Date: 07-01-2019

NEWS - ICDI Assessed Child Wellbeing in 5 European Countries

Tags: ECEC

Study reflects social and emotional wellbeing of young children in ECEC settings.

ICDI assessed the social and emotional well-being of children using the Universal Psychosocial Indicator for Five-Year-Old Boys and Girls (UPSI-5). The team was also interested in whether there were significant differences in the ECEC experience and social and emotional well-being of young children in (the five) different countries; in girls compared to boys and in rural compared to urban areas.


Main contributors
Children’s long-term success at school is influenced as much by social, emotional and self-regulation skills as by academic skills and knowledge. Social and emotional development is a main contributor to successful school transitions and a significant preventative factor of disruptive behavior, and mental health problems.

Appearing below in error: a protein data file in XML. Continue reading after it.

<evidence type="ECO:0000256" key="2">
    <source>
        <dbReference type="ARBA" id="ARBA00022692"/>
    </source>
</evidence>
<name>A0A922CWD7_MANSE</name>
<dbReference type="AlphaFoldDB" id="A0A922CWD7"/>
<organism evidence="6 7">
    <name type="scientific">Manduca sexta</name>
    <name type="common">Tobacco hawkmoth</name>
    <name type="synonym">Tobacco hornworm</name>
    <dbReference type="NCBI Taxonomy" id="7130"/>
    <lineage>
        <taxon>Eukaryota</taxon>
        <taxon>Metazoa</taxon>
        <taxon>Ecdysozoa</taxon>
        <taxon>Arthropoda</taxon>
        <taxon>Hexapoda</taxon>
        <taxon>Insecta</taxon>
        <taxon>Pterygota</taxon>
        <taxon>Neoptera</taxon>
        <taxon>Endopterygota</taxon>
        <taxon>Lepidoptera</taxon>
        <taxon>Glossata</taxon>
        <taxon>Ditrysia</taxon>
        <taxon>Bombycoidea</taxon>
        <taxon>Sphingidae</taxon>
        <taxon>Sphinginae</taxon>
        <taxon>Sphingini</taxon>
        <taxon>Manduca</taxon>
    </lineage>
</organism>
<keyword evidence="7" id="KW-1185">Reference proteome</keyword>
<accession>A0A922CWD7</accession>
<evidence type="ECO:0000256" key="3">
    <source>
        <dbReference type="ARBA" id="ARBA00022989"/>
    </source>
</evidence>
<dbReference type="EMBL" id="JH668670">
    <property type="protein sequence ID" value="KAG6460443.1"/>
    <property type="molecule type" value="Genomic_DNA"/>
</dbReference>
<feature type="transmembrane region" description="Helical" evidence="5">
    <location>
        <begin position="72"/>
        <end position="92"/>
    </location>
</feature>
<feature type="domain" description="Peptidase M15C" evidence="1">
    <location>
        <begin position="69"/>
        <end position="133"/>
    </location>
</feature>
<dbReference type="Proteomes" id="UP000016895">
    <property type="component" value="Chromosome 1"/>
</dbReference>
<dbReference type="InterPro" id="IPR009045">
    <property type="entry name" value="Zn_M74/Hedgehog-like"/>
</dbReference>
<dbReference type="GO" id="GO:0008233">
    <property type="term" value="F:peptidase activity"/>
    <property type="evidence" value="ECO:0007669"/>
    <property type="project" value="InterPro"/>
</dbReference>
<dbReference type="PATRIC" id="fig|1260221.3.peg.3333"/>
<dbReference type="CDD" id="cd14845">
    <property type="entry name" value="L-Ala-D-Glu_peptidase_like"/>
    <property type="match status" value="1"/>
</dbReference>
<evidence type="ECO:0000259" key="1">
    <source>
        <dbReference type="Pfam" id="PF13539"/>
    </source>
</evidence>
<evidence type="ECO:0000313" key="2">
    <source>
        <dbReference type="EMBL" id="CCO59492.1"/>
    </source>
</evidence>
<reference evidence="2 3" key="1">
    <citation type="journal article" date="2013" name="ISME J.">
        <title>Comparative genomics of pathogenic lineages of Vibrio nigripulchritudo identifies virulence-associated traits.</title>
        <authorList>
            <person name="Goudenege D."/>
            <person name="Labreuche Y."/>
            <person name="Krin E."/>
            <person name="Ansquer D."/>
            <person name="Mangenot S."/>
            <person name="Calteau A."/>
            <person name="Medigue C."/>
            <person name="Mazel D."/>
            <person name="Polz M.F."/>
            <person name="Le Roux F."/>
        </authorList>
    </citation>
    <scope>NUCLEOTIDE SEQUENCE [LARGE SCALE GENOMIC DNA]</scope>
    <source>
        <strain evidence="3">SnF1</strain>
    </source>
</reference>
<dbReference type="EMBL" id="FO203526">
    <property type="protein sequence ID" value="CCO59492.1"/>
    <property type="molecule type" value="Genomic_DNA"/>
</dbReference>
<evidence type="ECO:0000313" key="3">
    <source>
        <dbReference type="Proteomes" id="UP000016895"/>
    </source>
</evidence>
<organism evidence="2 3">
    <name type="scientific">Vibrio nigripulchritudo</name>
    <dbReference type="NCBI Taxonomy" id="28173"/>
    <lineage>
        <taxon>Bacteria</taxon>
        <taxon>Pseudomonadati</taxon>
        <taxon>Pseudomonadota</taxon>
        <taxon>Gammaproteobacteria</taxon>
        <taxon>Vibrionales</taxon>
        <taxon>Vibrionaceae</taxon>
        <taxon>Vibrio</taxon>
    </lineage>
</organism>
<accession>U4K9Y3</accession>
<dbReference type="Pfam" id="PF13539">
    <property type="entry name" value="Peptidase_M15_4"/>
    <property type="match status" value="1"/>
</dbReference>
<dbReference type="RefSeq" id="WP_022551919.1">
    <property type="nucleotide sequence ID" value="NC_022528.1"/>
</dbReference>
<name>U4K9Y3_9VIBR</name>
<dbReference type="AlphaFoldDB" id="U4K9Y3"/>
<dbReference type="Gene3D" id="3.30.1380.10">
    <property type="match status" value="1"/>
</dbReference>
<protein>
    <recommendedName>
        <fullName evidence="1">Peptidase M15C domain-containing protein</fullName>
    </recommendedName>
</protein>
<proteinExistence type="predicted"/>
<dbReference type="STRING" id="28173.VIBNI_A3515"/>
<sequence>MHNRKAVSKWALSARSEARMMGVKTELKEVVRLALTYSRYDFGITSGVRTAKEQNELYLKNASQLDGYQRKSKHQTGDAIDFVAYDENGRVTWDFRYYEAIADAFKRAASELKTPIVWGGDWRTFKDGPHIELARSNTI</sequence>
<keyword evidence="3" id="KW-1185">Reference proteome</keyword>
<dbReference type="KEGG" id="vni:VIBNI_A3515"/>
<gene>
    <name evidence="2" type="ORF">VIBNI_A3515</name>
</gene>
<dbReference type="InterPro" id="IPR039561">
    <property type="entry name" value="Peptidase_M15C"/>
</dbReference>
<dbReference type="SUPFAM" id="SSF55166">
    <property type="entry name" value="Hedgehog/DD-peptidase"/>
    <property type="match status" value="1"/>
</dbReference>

Not paying attention to social and emotional development is harmful to children’s capacity to learn and to thrive. It is also expensive in terms of the socio-economic costs associated with bullying, violence and mental health problems. Research demonstrates that frequent opportunities to engage in all types of play, outdoors and indoors, are positively associated with young children’s social and emotional well-being.


Parental Encouragement
So too is the support and encouragement of parents and practitioners who are responsive to young children’s need for nurturance and care and their drive to explore, play and learn. In early childhood settings, practitioners are the most important partners in providing a rich learning environment that can positively influence children’s development of self-regulation and social skills.


However, research points to a lack of training and continuous professional development on this topic, and the need to design effective methods to provide ECEC practitioners with skills and competences to promote children’s social and emotional well-being. 

Please access the study details HERE.